Another Short Story for ya. This one is based on one hell of a weird dream I had a few days back, so don't sue me if it doesn't make sense. Only Natalie knows the actual dream, so for half of you visitors it will be a new concept. Dedicated to James Stewart, the actor, 'cause I used his name.
They stare, They stare
The Stewart family were having an enjoyable holiday. Their guide, Ulric, was gesturing with his large hands to this and that direction at the devastated street. He was muttering something in his deep, growly voice.
To the left and right of Emma Stewart and her mother and father were 1940s-style buildings, square and dirty and completely devastated, thrown to the earth by various shellings in the Second World War. Around the buildings lay scattered clothes and toys, all remnants of the last dwellers in the houses.
A path had been cleared in the middle of the road for the tourists to be guided through, but apart from that the scene remained untouched, as if the catastrophic shelling had just happened yesterday.
Ulric stopped suddenly in the middle of the road, and turned round. Beyond him was a roundabout: similarly scattered with bits of brick and 1940s style furnishings that should have belonged in a house ten metres away, and sixty years ago. A road led off beyond Ulric, and one to the left and right also. Front the Stewarts' viewpoint, these roads looked just the same as the one they were in, though maybe slightly less destroyed as they were not as close to where the shell had landed. To the Stewarts, the whole town (well, more a web of preserved streets) set an eerie floor to the seemingly unending blue sky above them. Well, that was to be expected of the country.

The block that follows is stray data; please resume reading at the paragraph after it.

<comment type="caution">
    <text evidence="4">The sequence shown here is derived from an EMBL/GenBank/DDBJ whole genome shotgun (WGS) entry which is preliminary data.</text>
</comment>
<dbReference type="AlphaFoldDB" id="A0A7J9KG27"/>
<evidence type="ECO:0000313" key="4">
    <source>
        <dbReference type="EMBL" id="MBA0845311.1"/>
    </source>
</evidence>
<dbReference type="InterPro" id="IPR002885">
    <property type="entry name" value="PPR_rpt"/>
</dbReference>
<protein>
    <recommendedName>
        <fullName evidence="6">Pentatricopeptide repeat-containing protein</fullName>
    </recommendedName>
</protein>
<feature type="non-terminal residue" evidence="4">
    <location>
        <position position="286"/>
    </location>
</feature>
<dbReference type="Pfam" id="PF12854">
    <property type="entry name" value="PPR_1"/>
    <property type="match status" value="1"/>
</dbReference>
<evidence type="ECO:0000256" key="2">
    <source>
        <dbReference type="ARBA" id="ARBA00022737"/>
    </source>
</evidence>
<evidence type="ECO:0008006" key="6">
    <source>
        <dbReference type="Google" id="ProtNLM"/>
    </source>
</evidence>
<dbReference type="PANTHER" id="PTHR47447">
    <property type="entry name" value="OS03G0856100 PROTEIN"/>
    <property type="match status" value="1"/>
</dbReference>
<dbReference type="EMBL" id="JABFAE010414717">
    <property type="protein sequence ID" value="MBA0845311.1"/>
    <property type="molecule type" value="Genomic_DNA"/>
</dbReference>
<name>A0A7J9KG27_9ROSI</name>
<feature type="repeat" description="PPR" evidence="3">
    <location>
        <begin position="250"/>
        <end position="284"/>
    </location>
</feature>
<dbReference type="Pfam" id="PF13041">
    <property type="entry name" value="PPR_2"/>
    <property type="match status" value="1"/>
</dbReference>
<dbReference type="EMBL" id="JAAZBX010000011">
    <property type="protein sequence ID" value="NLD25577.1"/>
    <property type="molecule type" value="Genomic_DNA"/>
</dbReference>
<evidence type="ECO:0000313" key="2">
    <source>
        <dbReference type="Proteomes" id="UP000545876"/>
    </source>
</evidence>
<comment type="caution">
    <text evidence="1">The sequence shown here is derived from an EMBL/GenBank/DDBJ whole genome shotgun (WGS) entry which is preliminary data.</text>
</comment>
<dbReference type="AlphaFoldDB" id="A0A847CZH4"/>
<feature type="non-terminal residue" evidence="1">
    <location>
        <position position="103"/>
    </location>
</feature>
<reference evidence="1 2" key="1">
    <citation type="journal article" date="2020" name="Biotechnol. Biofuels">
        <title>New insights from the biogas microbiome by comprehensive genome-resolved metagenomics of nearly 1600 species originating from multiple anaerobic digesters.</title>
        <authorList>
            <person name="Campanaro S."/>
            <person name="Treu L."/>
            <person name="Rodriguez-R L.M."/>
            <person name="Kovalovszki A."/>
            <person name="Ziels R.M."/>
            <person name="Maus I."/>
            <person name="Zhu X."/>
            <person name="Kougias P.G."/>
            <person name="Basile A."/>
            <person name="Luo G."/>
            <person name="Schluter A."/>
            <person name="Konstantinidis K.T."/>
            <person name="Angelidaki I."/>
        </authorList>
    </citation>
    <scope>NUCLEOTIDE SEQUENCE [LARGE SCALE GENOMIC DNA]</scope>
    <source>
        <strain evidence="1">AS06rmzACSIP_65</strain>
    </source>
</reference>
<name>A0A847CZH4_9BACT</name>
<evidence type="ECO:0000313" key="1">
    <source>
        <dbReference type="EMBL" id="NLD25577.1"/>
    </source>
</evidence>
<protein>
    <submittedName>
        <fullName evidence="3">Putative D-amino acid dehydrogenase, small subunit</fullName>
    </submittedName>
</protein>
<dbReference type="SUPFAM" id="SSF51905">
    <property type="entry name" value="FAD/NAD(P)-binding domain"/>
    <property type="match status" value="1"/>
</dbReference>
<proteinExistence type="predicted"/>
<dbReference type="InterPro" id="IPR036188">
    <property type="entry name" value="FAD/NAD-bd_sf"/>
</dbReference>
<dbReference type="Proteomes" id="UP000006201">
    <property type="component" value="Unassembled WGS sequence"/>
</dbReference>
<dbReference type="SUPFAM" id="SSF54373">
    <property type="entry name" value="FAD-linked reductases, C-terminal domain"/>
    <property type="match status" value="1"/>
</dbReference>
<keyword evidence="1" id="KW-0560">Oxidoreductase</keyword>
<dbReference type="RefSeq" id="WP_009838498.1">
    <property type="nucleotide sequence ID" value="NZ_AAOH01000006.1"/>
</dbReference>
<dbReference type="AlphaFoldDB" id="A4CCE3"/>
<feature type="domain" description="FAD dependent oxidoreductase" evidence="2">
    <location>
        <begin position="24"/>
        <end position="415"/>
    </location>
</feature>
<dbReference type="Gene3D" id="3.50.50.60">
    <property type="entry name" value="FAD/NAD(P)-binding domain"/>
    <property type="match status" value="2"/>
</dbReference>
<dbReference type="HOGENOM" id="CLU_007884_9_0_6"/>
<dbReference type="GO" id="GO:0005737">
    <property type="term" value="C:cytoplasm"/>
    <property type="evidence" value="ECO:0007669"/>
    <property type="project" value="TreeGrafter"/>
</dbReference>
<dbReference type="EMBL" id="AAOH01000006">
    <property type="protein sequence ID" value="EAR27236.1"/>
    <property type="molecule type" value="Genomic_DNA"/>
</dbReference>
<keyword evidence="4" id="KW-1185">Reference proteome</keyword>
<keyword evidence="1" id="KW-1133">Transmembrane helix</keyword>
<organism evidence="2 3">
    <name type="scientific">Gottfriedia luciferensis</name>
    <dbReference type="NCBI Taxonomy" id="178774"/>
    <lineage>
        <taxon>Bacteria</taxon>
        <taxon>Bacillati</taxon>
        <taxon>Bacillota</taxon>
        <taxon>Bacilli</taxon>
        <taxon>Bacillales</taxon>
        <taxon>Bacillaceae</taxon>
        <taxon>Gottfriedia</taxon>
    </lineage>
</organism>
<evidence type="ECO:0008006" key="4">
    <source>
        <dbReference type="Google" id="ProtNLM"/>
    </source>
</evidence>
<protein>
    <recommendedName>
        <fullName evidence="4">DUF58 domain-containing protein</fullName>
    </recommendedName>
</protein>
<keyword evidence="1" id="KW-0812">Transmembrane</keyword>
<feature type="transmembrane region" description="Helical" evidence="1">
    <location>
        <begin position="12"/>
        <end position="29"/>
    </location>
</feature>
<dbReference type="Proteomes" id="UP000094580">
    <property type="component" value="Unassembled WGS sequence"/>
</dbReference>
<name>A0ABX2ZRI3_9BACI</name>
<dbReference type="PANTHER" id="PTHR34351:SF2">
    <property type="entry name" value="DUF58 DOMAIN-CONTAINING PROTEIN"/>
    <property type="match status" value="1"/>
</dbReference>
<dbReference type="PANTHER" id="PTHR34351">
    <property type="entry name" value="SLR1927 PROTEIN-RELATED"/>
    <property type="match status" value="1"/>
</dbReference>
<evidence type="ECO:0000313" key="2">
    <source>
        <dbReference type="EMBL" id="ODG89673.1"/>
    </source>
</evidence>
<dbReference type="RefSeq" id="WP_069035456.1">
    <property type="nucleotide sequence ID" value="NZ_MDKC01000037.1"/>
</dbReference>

Ulric's large hands fell to his sides. He became dead still, eyes wide open and ears metaphorically so. Emma Stewart, of only ten years, grabbed hold of her mother's hand as Ulric cocked his head to one side. Her mother's hand held hers back.
A steady wind blew past the foursome; a still vignette amongst the untouched houses. Modern plastic bags flew beside their feet.
"Ulric?" Emma's father said fearfully, his voice unusually high. "Are you alright?"
Ulric remained still as a post, the only sign of life on his tense body his chest oscillating jerkily. "Wait there," he stated in his gruff, local accent, "I must check something."
And so the tour guide walked towards the roundabout, arms still motionless. His walking was slow, restrained, controlled: more like a small march than a relaxed walk. At the roundabout, as the Stewarts watched on, he turned right with a swift movement. And walked on, to the right. As soon as he passed behind the houses on the right, still in the middle of the street, all went silent and still.
The wind stopped blowing. Plastic bags fell to the floor. The Stewarts stood paralyzed, waiting for the man's return.
After five minutes or so, Emma's father became seriously worried. He himself began walking towards the roundabout, and his family followed, Emma running forward to grab his hand. The wind had still stopped, the sky still showed not a fleck of white cloud.
And the three Stewarts met the roundabout in a surreal moment of shock. For, to the right of the roundabout sat a scene, as the writers would say, out of context.
As the Stewarts stared with wide eyes at the scene before them, Mr Stewart's camera dropped to the ground, many hundred euros in insurance now very much needed. Mrs Stewart's handbag dropped from its position on her shoulder. However, the soft toy lemur Emma grasped stayed firmly within her fist, fingers white with shock.